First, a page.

It’s music that makes Cassie Black and Mark Brumfeld fall in love in New York. Together they play in a band and also share their lives, but somehow it doesn’t really fit. It is especially their professional situation that creates a lot of tension, Mark dreams of writing a novel or at least getting a lecturing position at university. When he proposes to Cassie, this is the necessary point of no return for her and they split up. Cassie is offered a job in a somehow strange start-up media company where she fact checks articles but is always unsure of what she really does. After some more failures, Mark returns to his parents’ home in Baltimore. One day, Cassie comes across a video online: her ex published a series of statements against the Baby Boomers who occupy all the good jobs and make life hard for his generation. What was initially meant as a rant due to his personal situation, ends in a violent revolution.
Daniel Torday narrates the novel “Boomer1” through the three perspectives of Cassie, Mark and Julia, Mark’s mother. This gives him the possibility to show the same scenes from different angels which sometimes also spins the way we as a reader perceive it. Even though there are many humorous and highly comical scenes, there are some underlying truths in the story which give it a lot more depth than it might seem to have on the surface.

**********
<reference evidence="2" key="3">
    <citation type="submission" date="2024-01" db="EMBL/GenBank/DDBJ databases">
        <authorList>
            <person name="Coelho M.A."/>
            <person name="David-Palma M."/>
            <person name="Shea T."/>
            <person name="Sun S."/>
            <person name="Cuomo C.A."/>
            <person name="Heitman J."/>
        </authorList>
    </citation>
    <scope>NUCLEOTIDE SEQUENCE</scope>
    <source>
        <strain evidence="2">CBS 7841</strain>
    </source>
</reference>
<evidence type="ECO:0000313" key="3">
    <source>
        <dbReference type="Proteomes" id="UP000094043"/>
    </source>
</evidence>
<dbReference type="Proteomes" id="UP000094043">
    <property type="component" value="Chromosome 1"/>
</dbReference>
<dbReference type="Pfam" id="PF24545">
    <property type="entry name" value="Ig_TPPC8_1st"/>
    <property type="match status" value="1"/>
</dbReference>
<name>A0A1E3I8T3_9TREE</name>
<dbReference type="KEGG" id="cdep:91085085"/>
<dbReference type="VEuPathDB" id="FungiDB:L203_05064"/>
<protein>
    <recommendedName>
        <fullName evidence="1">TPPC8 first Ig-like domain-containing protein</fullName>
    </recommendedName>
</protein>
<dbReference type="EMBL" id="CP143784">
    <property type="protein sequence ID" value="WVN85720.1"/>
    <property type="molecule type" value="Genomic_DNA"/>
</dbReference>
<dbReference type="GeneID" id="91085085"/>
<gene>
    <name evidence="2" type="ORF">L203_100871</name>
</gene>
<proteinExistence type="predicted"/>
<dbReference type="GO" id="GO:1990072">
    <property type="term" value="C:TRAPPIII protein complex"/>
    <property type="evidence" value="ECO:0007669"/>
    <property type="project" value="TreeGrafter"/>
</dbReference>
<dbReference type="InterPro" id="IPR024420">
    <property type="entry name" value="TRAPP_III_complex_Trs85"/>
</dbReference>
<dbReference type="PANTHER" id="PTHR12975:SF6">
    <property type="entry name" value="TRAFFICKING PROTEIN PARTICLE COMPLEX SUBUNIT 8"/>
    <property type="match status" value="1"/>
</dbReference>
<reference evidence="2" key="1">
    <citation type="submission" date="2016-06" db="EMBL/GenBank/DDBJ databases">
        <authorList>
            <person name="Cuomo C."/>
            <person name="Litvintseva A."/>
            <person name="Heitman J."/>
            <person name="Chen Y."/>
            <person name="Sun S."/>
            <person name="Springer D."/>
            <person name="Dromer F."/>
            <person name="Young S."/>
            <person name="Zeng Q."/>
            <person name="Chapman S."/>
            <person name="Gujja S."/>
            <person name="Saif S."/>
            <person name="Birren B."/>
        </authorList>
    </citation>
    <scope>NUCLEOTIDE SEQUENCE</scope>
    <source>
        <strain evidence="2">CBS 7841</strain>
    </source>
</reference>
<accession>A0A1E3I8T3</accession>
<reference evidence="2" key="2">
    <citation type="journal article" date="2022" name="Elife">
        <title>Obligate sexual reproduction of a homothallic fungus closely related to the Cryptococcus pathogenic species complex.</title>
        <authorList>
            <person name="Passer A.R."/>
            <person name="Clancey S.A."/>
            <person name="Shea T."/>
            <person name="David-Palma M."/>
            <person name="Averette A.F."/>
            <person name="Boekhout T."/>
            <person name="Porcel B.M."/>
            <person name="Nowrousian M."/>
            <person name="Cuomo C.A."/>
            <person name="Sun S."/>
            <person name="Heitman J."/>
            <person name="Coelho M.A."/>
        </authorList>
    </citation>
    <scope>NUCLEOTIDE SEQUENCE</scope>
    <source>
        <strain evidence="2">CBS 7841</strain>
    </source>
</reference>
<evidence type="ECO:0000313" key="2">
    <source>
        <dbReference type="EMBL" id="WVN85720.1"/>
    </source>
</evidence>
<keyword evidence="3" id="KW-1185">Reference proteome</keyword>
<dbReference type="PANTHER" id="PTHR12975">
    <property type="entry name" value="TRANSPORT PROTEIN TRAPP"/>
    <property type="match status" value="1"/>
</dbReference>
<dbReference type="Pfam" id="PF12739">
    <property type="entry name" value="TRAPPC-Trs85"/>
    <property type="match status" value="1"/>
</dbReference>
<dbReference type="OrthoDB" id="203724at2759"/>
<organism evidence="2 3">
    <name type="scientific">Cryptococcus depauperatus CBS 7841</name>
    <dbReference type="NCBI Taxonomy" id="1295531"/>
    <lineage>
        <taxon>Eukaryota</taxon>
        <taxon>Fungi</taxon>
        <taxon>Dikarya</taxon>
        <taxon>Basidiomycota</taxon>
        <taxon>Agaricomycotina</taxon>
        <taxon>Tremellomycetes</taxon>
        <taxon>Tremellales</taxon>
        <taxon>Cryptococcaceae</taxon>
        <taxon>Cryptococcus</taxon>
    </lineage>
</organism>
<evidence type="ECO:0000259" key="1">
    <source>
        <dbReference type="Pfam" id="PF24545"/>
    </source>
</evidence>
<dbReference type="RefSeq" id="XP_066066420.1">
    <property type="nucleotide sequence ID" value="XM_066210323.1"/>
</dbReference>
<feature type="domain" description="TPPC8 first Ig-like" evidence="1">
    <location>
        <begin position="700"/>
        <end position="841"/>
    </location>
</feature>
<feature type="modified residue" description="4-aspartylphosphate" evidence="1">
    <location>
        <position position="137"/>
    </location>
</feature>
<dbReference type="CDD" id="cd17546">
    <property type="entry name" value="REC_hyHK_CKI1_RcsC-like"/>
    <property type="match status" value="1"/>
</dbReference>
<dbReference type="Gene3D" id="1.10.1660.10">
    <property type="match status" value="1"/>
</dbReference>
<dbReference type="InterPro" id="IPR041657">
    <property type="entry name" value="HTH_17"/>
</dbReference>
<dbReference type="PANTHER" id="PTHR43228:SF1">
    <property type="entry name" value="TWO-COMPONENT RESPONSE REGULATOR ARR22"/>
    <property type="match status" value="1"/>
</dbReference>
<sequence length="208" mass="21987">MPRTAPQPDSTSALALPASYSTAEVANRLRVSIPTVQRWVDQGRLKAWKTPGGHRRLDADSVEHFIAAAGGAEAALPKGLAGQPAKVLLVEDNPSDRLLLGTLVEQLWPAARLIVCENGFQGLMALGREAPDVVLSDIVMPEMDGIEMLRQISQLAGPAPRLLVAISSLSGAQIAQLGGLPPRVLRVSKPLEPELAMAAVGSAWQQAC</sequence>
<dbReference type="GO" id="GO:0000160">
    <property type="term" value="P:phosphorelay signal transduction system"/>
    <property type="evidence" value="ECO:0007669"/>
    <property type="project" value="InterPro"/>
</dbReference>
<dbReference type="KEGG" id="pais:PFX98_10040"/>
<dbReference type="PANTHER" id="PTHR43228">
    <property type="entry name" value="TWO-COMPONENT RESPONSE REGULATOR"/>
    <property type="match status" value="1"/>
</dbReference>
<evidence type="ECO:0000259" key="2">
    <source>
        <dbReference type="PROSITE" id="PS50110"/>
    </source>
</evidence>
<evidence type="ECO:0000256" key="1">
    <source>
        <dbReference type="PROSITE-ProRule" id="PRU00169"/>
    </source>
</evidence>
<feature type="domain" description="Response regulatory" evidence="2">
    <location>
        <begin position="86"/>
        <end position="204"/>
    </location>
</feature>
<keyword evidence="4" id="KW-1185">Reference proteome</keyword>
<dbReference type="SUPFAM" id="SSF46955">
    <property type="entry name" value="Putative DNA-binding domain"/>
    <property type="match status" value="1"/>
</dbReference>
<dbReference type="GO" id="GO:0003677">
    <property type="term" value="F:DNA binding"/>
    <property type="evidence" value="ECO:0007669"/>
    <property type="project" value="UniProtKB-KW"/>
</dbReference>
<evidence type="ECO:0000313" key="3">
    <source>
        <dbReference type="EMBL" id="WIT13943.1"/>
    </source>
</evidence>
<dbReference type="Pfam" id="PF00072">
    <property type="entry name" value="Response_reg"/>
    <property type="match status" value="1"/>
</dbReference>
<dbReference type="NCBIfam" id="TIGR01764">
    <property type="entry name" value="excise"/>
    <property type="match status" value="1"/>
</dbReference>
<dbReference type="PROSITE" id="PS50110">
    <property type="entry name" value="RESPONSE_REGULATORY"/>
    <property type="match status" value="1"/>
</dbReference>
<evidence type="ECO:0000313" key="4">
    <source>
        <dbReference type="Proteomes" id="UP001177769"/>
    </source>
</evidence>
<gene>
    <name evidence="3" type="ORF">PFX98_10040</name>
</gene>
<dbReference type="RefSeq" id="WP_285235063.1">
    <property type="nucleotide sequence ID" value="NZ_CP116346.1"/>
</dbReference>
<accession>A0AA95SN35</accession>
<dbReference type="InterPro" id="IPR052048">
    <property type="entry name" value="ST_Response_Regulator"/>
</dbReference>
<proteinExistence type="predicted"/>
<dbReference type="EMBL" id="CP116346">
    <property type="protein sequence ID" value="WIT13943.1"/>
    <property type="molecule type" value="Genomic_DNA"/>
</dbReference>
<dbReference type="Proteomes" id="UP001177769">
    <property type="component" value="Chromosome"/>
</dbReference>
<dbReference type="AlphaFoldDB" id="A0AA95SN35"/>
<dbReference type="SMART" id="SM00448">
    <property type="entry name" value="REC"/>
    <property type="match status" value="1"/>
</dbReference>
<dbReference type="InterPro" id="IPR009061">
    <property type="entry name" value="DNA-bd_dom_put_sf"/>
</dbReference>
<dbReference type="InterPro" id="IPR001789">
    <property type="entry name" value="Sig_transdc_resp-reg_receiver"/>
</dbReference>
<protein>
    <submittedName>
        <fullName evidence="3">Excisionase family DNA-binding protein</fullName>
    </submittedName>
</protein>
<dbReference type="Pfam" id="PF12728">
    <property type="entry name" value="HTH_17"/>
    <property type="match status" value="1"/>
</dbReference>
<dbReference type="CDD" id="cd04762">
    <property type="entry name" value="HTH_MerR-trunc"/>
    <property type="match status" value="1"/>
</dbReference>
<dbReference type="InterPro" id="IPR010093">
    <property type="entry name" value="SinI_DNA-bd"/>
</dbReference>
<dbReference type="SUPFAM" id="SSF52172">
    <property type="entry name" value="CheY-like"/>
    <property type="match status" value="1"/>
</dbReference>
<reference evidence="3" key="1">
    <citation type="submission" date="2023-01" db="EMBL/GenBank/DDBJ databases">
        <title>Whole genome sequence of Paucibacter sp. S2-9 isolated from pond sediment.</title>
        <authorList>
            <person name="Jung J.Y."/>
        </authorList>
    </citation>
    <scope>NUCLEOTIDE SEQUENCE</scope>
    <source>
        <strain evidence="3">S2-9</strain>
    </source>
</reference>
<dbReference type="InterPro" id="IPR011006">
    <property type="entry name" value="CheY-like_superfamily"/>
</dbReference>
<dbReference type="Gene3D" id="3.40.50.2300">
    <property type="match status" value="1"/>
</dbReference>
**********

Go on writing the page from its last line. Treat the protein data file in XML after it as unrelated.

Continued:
First of all, I could highly sympathise with Cassie’s job at the media company RazorWire. She always wonders what she is doing – and actually many of her colleagues spend their working time playing computer games and watching YouTube videos. It may seem a common prejudice but reality has shown that many of those start-ups have disappeared more quickly than they were founded since they didn’t create anything at all.
I can also understand Mark’s deception and despair. Being highly qualified but having the impression of being of no use on the labour market because all positions are taken by some old people who could easily retire is just frustrating. Waiting for the life to begin is hard to endure.
Also their struggle with relationships is something that is well-known in the generation of millennials. Heterosexual as well as homosexual experiences, splitting up getting back together – they dream of their childhood when life was easy and families followed traditional patterns. They know that this is not something they will not get as easily as their parents got it. Somehow their whole life is fragile and nothing is sure anymore. What else could be the logical consequence other than a revolution? Starting it online is simply logical for them.
I really liked the novel, it is entertaining and well-written and has a noteworthy message, too.